Would you consider going with just one of the tetra, and removing the other? Or removing both and reconsidering new species that are less trouble? I toss this out because one should carefully consider all options and try to think long-term, before buying more fish that could be more trouble.

Another option is staying with what you have (the two tetra species I mean, I definitely suggest removing the barbs). This at least does not add to the problem. I can't speak for the condition of the fish of course.

I do wish all fish stores would train all employees so customers could be properly advised from the start. One of our members worked in a fish store for 20 years, and one that required staff to pass a training course on fish care. This is not the norm, sad to say.

Byron.
 

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Discussion Starter #8 (Edited)
Well, I've been talking about it with my partner a lot, and we think we're going to try and start over. One problem is that no one may want to take Neon, and if we started over, we wouldn't want Black Skirts. (In fact, I'd want some peaceful fish and some Cherry Shrimp.) Advice?

Um...Tap water parameters after AquaSafe:
-soft
-7.8
-between 76-80 F (can probably keep it cooler)

Just on a basic 'if I could have anything that sorta fit within those parameters' list, here're my favorites:
Shrimp: Cherry Shrimp (really want), other easy species?
Tetra: Glowlight Tetra, Head and Tail Light Tetra, Costello or January Tetra
Cichlid: Cockatoo Dwarf Cichlid
Barb: Cherry Barb
Badis: Scarlet Badis
Gourami: Eyespot Gourami, Croaking Gourami, Honey Gourami, Chocolate Gourami
Guppy: Fancy Tailed Guppy
Rasbora: Mosquito Rasbora, Harlequin Rasbora, Lambchop Rasbora, Hengels Rasbora, Eyespot Rasbora, Emerald Dwarf Rasbora, Dwarf Rasbora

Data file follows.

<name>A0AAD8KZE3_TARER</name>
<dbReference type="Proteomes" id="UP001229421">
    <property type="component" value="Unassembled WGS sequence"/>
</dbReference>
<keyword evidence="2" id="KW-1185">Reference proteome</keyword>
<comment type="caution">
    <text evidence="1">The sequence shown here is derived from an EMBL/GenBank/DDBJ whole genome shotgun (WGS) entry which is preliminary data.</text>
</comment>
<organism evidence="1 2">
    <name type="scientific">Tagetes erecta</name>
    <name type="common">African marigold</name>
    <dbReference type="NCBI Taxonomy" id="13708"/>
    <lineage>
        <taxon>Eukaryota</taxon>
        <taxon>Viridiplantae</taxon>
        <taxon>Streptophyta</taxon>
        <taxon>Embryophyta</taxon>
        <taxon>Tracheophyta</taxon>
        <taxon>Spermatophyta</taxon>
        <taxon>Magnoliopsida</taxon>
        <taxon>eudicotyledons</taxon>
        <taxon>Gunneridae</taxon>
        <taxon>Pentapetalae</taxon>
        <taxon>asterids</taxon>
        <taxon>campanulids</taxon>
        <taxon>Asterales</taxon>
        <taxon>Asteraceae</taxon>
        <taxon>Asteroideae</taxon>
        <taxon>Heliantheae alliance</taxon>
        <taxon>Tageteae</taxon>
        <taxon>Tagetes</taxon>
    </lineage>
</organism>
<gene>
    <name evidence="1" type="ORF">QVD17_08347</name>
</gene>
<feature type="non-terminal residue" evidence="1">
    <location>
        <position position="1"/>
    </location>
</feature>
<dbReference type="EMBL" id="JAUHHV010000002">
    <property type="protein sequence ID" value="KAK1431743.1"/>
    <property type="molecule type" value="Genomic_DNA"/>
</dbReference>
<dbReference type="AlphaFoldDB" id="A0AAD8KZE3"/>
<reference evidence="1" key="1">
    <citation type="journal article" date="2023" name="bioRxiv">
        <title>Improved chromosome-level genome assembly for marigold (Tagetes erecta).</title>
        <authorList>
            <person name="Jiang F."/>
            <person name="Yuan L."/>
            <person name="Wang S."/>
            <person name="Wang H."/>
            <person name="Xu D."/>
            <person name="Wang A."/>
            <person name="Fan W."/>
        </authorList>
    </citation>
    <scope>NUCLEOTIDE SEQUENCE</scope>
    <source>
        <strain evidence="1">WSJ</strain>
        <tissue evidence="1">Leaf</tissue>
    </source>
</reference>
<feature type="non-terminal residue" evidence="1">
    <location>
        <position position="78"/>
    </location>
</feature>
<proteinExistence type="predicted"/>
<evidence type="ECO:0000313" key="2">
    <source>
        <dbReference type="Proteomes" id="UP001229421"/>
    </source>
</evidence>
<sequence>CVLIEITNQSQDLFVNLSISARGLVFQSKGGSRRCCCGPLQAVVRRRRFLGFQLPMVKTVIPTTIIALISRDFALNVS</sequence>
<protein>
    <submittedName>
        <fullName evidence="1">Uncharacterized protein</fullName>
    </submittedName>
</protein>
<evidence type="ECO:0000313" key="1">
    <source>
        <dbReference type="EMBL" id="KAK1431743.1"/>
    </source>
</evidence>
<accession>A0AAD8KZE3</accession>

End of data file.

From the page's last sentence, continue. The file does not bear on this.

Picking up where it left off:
Danio: Zebra Danio, Celestial Pearl Danio, Glowlight Danio, Pearl Danio

So there are a lot of candidates and my partner has limited me to just 'whatever will be happy in our tank and can handle mistakes (like not testing enough).' It should be noted that we don't have air conditioning, and the power goes out sometimes, but the fish tank usually never drops below 72 F, even in winter, since we have an automatic heater.

Edit: I wanna get a Water Hyacinth for the shrimp. http://en.wikipedia.org/wiki/Water_hyacinth
 

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Discussion Starter #9
Oooh. I like the Killifish, too: Killifish - Wikipedia, the free encyclopedia
Small, non-aggressive fish such as the harlequin rasbora, neon tetra, cardinal tetra, dwarf corydoras, otocinclus catfish, dwarf gouramis, and some species of killifish can be kept with adult cherry shrimp. However baby shrimp are likely to be eaten by any fish other than the otocinclus & some other herbivorous fish. Most cichlids, including angel fish, will harass and readily eat adults as well. With enough cover and hiding places (live plants such as Java moss work well), one can have a colony of cherry shrimp survive in a tank with larger fish preying on them.